The Muppet Christmas Carol (dir. Brian Henson)

Admission: I have never read Charles Dickens’ A Christmas Carol, nor have I seen any other film adaptation of it (though I’ve probably seen every TV episode that riffs on it). I watched The Muppet Christmas Carol early in my life, and it became the only version for me. It’s warm and wonderful: Rizzo providing commentary (“Light the lamp, not the rat!”), Kermit as Bob Cratchit, Michael Caine (!) as Scrooge. But what’s even better is the soundtrack, which my family and I listened to on drives to elementary school all year round, never once getting sick of it (except for “When Love Is Gone,” the song we never talk about). –Pilot Viruet, TV Editor

Home Alone and Home Alone 2: Lost in New York (dir. Chris Columbus)

If you’ve spent any time on a suburban couch during the holidays, chances are you’ve caught either (or both) of these Chris Columbus/John Hughes holiday classics on basic cable. The films follow iconic ‘90s brat Kevin McCallister as he leads a pair of bungling burglars (Joe Pesci and Daniel Stern) through a funhouse of horrors — first in a suburban Chicago mansion, then in a New York brownstone. Even if you’ve seen them 100 times, it’s hard not to revel in the burglars’ pain, or in the second-most-embarrassing roles of Joe Pesci’s career. –Matthew Ismael Ruiz, Music Editor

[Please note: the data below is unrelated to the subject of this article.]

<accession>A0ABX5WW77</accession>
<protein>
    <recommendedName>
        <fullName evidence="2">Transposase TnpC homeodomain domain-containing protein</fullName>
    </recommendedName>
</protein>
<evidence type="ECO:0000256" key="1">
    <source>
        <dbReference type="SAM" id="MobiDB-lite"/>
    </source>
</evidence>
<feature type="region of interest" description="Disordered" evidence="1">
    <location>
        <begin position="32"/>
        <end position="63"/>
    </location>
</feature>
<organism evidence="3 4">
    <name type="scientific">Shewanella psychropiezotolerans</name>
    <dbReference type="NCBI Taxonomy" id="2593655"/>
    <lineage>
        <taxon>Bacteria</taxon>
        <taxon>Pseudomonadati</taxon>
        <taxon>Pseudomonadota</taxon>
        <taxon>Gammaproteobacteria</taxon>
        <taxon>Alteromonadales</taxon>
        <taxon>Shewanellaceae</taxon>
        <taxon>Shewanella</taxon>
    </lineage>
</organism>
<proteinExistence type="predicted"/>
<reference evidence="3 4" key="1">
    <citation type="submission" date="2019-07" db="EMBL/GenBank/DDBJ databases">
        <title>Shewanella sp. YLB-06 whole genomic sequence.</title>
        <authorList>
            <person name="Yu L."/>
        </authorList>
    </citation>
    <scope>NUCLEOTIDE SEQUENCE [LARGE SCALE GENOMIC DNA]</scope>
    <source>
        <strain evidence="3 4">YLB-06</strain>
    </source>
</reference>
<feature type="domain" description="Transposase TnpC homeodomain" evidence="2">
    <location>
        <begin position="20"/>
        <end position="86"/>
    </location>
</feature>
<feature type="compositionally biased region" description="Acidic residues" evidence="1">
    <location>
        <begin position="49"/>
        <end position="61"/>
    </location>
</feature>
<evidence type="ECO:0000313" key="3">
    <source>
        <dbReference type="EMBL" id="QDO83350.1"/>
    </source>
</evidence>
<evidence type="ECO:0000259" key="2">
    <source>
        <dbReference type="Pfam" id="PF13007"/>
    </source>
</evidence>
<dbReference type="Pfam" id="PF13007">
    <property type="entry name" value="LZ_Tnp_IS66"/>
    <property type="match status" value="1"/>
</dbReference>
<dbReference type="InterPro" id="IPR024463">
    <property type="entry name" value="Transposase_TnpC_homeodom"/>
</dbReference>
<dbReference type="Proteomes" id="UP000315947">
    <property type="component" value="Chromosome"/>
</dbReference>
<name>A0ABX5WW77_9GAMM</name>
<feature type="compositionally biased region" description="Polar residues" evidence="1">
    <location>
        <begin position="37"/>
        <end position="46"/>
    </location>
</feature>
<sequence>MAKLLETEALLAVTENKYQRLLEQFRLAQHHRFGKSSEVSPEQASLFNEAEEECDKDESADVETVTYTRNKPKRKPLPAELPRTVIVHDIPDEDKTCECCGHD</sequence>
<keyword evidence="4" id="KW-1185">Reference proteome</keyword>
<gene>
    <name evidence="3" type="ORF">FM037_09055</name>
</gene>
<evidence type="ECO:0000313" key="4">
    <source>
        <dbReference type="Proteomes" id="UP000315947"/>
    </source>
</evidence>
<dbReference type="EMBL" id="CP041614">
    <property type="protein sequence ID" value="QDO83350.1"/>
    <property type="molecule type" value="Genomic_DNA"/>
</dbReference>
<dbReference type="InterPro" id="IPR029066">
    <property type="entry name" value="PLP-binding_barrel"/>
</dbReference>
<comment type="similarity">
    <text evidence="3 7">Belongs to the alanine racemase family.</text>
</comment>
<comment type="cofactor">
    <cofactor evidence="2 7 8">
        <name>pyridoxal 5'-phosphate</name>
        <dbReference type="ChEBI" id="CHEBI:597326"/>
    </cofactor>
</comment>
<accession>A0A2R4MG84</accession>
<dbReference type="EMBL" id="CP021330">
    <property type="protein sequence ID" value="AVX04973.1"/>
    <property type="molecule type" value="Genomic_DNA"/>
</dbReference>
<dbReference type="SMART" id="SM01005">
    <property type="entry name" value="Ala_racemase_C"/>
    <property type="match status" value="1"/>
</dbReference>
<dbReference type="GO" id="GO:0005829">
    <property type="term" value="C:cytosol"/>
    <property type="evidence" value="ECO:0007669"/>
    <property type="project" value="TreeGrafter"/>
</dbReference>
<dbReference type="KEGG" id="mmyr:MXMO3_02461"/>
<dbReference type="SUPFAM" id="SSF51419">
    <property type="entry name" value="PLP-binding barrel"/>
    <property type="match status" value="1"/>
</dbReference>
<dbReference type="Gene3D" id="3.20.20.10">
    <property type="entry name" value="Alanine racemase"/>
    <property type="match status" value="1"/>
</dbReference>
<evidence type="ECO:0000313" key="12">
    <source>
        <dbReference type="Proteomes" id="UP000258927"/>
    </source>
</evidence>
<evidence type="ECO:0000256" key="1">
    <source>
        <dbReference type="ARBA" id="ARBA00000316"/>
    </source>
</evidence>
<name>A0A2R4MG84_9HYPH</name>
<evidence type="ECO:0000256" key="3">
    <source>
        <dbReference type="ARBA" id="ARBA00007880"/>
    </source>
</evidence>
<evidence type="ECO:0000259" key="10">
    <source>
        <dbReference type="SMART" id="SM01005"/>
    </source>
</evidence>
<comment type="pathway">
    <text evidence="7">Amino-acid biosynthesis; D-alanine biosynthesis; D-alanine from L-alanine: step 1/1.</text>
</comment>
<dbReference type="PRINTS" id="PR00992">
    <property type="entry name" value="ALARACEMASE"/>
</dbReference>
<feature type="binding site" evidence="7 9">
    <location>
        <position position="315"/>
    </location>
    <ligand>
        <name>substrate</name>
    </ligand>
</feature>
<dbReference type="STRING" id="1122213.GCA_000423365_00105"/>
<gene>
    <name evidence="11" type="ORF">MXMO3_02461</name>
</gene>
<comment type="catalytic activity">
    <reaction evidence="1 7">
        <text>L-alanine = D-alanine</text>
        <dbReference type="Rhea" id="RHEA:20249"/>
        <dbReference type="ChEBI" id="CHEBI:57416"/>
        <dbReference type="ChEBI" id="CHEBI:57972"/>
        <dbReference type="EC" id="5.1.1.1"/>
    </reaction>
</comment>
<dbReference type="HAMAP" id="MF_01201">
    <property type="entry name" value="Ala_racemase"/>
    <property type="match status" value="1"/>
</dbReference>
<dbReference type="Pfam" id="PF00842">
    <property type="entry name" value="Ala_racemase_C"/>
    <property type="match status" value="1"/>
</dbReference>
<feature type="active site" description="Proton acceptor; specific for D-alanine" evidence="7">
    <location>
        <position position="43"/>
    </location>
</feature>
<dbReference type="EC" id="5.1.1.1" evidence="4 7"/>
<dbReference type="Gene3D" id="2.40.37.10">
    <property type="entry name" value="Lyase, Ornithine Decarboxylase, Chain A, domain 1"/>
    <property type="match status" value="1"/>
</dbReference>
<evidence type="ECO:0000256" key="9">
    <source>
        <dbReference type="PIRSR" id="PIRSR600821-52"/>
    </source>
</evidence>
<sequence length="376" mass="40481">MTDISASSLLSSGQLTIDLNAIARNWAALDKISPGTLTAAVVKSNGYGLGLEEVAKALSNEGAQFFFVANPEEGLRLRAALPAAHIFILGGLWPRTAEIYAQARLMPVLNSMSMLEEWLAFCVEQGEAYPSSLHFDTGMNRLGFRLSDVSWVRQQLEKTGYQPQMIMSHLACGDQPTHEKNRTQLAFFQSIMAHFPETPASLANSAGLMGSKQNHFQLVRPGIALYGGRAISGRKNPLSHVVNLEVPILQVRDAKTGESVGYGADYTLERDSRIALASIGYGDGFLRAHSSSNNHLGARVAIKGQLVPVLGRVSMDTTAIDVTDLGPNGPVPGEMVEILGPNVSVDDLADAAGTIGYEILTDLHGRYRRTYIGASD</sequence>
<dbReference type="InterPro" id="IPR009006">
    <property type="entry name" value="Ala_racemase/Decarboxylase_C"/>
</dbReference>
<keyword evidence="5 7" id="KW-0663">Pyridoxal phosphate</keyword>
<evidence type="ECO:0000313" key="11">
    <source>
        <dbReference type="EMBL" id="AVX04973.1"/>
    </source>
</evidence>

Miracle on 34th Street (dir. George Seaton)

Pure treacle, and rather reactionary to boot — but also charming filmmaking that showcases beautiful Maureen O’Hara and Natalie Wood. My adult self cringes, but my childhood self, watching while the grown-ups cooked, remains enthralled. – Sarah Seltzer

Bad Santa (dir. Terry Zwigoff)

The darkest Christmas film ever, but also the funniest — in this correspondent’s opinion, anyway, although your mileage may vary, as they say. If you stick out the unrelentingly bleak first hour — Santa’s an alcoholic! Santa’s a racist! Santa pissed his pants! — you’ll be rewarded with a denouement that’s both blackly funny and curiously touching. Shit really does happen if you party naked, eh? –Tom Hawking, Deputy Editor

Un Conte de Noël (dir. Arnaud Desplechin)

No bourgeois virtue goes unchallenged (or uncelebrated!) in Arnaud Desplechin’s Un Conte de Noël (A Christmas Tale), which is by some measure the best Christmas movie of recent years. It’s also a vintage Desplechin family-ensemble-psychodramedy, which is to say that it’s a lively, Shakespearean mishmash with the neurotic energy of a well-fed, pilled-up, drunken, morally compromised family forced together for the holidays. As the story unfolds, it takes the shape of the house where it’s set: it’s multistoried, large, and it contains hidden interiors. It has been said many times that the Vuillard family resembles the Tenenbaums — this is obviously true. But the film itself is deeper, more adult, more alive, and less plastic than anything made by Wes Anderson, and Desplechin is a much better director of actors. Catherine Deneuve is timeless here as the family matriarch who faces death with a grace and good humor rarely seen in cinema outside of Only Angels Have Wings. –Jonathon Sturgeon